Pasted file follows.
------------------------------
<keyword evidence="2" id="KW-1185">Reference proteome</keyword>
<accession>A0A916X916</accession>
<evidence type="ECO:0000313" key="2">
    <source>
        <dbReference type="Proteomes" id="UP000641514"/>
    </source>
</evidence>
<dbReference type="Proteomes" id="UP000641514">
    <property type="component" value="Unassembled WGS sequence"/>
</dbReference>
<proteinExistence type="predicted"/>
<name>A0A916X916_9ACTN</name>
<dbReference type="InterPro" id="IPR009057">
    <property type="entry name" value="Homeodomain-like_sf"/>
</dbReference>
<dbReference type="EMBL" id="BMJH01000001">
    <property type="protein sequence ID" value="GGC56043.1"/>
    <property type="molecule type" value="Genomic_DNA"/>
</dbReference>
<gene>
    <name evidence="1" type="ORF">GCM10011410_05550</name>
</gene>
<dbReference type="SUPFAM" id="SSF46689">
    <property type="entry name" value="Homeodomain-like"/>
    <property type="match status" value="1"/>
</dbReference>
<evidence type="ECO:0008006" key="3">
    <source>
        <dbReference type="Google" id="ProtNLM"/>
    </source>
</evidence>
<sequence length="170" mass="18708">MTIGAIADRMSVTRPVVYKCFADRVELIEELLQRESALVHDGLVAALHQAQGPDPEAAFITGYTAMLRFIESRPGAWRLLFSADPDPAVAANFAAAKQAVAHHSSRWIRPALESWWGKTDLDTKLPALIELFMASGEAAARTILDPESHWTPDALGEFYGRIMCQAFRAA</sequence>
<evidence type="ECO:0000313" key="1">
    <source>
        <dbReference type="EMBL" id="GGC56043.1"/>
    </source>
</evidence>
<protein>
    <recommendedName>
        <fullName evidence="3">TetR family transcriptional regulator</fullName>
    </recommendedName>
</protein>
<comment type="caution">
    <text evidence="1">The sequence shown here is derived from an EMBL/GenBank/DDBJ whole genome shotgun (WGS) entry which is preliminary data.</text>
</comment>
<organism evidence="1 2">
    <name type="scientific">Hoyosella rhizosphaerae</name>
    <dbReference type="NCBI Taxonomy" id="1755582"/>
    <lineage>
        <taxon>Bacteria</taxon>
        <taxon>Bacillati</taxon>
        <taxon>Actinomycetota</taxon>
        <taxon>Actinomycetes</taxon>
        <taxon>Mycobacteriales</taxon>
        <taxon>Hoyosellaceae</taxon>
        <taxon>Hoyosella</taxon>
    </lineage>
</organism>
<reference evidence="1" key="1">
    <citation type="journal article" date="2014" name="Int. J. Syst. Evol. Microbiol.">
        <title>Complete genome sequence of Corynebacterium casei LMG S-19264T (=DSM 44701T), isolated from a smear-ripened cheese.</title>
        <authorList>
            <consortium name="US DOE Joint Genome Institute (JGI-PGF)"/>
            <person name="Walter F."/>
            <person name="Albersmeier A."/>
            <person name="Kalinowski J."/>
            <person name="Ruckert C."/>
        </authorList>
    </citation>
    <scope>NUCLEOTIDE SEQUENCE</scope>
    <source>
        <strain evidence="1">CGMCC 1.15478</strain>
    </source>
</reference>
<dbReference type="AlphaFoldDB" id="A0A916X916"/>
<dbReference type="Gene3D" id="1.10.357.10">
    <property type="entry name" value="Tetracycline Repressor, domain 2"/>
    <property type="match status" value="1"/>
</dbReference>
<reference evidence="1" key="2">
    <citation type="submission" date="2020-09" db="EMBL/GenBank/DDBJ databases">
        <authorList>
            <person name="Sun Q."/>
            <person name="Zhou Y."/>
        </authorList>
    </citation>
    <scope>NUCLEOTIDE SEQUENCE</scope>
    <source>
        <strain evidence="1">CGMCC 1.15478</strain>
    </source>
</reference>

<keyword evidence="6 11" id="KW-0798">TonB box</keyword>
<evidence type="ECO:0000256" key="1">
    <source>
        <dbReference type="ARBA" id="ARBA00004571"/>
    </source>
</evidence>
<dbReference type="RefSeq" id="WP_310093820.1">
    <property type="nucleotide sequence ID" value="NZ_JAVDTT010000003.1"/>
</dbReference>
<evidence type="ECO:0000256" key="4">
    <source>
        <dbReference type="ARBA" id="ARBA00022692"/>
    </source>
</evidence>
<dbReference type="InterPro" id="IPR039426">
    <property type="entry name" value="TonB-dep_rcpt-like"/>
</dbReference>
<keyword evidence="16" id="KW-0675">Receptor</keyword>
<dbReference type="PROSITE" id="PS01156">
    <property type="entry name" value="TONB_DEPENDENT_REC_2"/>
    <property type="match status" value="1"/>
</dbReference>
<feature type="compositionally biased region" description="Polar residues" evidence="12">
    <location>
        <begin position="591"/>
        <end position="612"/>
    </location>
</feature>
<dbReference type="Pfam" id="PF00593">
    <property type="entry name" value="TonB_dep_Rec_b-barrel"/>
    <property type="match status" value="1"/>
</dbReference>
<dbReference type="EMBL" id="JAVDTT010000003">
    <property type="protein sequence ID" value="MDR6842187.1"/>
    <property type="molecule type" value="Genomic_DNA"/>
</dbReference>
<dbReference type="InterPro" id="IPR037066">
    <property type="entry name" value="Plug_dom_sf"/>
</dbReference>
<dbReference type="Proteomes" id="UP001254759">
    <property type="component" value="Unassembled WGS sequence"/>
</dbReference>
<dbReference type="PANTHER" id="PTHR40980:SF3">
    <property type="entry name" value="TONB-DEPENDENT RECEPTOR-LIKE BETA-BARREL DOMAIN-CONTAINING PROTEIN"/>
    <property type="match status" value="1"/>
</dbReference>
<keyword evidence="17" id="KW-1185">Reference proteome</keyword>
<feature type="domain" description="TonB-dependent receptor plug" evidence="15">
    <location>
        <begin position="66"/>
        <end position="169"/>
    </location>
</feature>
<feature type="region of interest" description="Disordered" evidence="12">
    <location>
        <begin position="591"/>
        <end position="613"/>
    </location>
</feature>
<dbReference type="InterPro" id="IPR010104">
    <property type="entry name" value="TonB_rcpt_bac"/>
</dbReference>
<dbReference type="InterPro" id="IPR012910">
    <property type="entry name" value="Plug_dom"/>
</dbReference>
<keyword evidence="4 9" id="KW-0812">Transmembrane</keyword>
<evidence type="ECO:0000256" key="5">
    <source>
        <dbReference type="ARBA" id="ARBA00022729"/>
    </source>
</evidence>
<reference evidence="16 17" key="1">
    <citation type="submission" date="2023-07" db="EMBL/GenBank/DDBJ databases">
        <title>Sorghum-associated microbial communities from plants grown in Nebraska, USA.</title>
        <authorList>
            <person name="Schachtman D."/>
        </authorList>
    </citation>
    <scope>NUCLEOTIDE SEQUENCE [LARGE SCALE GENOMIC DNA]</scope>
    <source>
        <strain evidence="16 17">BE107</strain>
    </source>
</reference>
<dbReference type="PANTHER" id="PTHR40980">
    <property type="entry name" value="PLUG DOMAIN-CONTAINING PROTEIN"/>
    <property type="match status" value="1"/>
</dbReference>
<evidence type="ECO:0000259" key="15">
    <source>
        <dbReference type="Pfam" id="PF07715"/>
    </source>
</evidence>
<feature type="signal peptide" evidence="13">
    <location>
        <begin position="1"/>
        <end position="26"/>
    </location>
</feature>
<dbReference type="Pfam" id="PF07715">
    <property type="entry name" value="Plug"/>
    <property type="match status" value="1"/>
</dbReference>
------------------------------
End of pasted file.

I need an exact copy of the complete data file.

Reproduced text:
<keyword evidence="2" id="KW-1185">Reference proteome</keyword>
<accession>A0A916X916</accession>
<evidence type="ECO:0000313" key="2">
    <source>
        <dbReference type="Proteomes" id="UP000641514"/>
    </source>
</evidence>
<dbReference type="Proteomes" id="UP000641514">
    <property type="component" value="Unassembled WGS sequence"/>
</dbReference>
<proteinExistence type="predicted"/>
<name>A0A916X916_9ACTN</name>
<dbReference type="InterPro" id="IPR009057">
    <property type="entry name" value="Homeodomain-like_sf"/>
</dbReference>
<dbReference type="EMBL" id="BMJH01000001">
    <property type="protein sequence ID" value="GGC56043.1"/>
    <property type="molecule type" value="Genomic_DNA"/>
</dbReference>
<gene>
    <name evidence="1" type="ORF">GCM10011410_05550</name>
</gene>
<dbReference type="SUPFAM" id="SSF46689">
    <property type="entry name" value="Homeodomain-like"/>
    <property type="match status" value="1"/>
</dbReference>
<evidence type="ECO:0008006" key="3">
    <source>
        <dbReference type="Google" id="ProtNLM"/>
    </source>
</evidence>
<sequence length="170" mass="18708">MTIGAIADRMSVTRPVVYKCFADRVELIEELLQRESALVHDGLVAALHQAQGPDPEAAFITGYTAMLRFIESRPGAWRLLFSADPDPAVAANFAAAKQAVAHHSSRWIRPALESWWGKTDLDTKLPALIELFMASGEAAARTILDPESHWTPDALGEFYGRIMCQAFRAA</sequence>
<evidence type="ECO:0000313" key="1">
    <source>
        <dbReference type="EMBL" id="GGC56043.1"/>
    </source>
</evidence>
<protein>
    <recommendedName>
        <fullName evidence="3">TetR family transcriptional regulator</fullName>
    </recommendedName>
</protein>
<comment type="caution">
    <text evidence="1">The sequence shown here is derived from an EMBL/GenBank/DDBJ whole genome shotgun (WGS) entry which is preliminary data.</text>
</comment>
<organism evidence="1 2">
    <name type="scientific">Hoyosella rhizosphaerae</name>
    <dbReference type="NCBI Taxonomy" id="1755582"/>
    <lineage>
        <taxon>Bacteria</taxon>
        <taxon>Bacillati</taxon>
        <taxon>Actinomycetota</taxon>
        <taxon>Actinomycetes</taxon>
        <taxon>Mycobacteriales</taxon>
        <taxon>Hoyosellaceae</taxon>
        <taxon>Hoyosella</taxon>
    </lineage>
</organism>
<reference evidence="1" key="1">
    <citation type="journal article" date="2014" name="Int. J. Syst. Evol. Microbiol.">
        <title>Complete genome sequence of Corynebacterium casei LMG S-19264T (=DSM 44701T), isolated from a smear-ripened cheese.</title>
        <authorList>
            <consortium name="US DOE Joint Genome Institute (JGI-PGF)"/>
            <person name="Walter F."/>
            <person name="Albersmeier A."/>
            <person name="Kalinowski J."/>
            <person name="Ruckert C."/>
        </authorList>
    </citation>
    <scope>NUCLEOTIDE SEQUENCE</scope>
    <source>
        <strain evidence="1">CGMCC 1.15478</strain>
    </source>
</reference>
<dbReference type="AlphaFoldDB" id="A0A916X916"/>
<dbReference type="Gene3D" id="1.10.357.10">
    <property type="entry name" value="Tetracycline Repressor, domain 2"/>
    <property type="match status" value="1"/>
</dbReference>
<reference evidence="1" key="2">
    <citation type="submission" date="2020-09" db="EMBL/GenBank/DDBJ databases">
        <authorList>
            <person name="Sun Q."/>
            <person name="Zhou Y."/>
        </authorList>
    </citation>
    <scope>NUCLEOTIDE SEQUENCE</scope>
    <source>
        <strain evidence="1">CGMCC 1.15478</strain>
    </source>
</reference>

<keyword evidence="6 11" id="KW-0798">TonB box</keyword>
<evidence type="ECO:0000256" key="1">
    <source>
        <dbReference type="ARBA" id="ARBA00004571"/>
    </source>
</evidence>
<dbReference type="RefSeq" id="WP_310093820.1">
    <property type="nucleotide sequence ID" value="NZ_JAVDTT010000003.1"/>
</dbReference>
<evidence type="ECO:0000256" key="4">
    <source>
        <dbReference type="ARBA" id="ARBA00022692"/>
    </source>
</evidence>
<dbReference type="InterPro" id="IPR039426">
    <property type="entry name" value="TonB-dep_rcpt-like"/>
</dbReference>
<keyword evidence="16" id="KW-0675">Receptor</keyword>
<dbReference type="PROSITE" id="PS01156">
    <property type="entry name" value="TONB_DEPENDENT_REC_2"/>
    <property type="match status" value="1"/>
</dbReference>
<feature type="compositionally biased region" description="Polar residues" evidence="12">
    <location>
        <begin position="591"/>
        <end position="612"/>
    </location>
</feature>
<dbReference type="Pfam" id="PF00593">
    <property type="entry name" value="TonB_dep_Rec_b-barrel"/>
    <property type="match status" value="1"/>
</dbReference>
<dbReference type="EMBL" id="JAVDTT010000003">
    <property type="protein sequence ID" value="MDR6842187.1"/>
    <property type="molecule type" value="Genomic_DNA"/>
</dbReference>
<dbReference type="InterPro" id="IPR037066">
    <property type="entry name" value="Plug_dom_sf"/>
</dbReference>
<dbReference type="Proteomes" id="UP001254759">
    <property type="component" value="Unassembled WGS sequence"/>
</dbReference>
<dbReference type="PANTHER" id="PTHR40980:SF3">
    <property type="entry name" value="TONB-DEPENDENT RECEPTOR-LIKE BETA-BARREL DOMAIN-CONTAINING PROTEIN"/>
    <property type="match status" value="1"/>
</dbReference>
<keyword evidence="17" id="KW-1185">Reference proteome</keyword>
<feature type="domain" description="TonB-dependent receptor plug" evidence="15">
    <location>
        <begin position="66"/>
        <end position="169"/>
    </location>
</feature>
<feature type="region of interest" description="Disordered" evidence="12">
    <location>
        <begin position="591"/>
        <end position="613"/>
    </location>
</feature>
<dbReference type="InterPro" id="IPR010104">
    <property type="entry name" value="TonB_rcpt_bac"/>
</dbReference>
<dbReference type="InterPro" id="IPR012910">
    <property type="entry name" value="Plug_dom"/>
</dbReference>
<keyword evidence="4 9" id="KW-0812">Transmembrane</keyword>
<evidence type="ECO:0000256" key="5">
    <source>
        <dbReference type="ARBA" id="ARBA00022729"/>
    </source>
</evidence>
<reference evidence="16 17" key="1">
    <citation type="submission" date="2023-07" db="EMBL/GenBank/DDBJ databases">
        <title>Sorghum-associated microbial communities from plants grown in Nebraska, USA.</title>
        <authorList>
            <person name="Schachtman D."/>
        </authorList>
    </citation>
    <scope>NUCLEOTIDE SEQUENCE [LARGE SCALE GENOMIC DNA]</scope>
    <source>
        <strain evidence="16 17">BE107</strain>
    </source>
</reference>
<dbReference type="PANTHER" id="PTHR40980">
    <property type="entry name" value="PLUG DOMAIN-CONTAINING PROTEIN"/>
    <property type="match status" value="1"/>
</dbReference>
<evidence type="ECO:0000259" key="15">
    <source>
        <dbReference type="Pfam" id="PF07715"/>
    </source>
</evidence>
<feature type="signal peptide" evidence="13">
    <location>
        <begin position="1"/>
        <end position="26"/>
    </location>
</feature>
<dbReference type="Pfam" id="PF07715">
    <property type="entry name" value="Plug"/>
    <property type="match status" value="1"/>
</dbReference>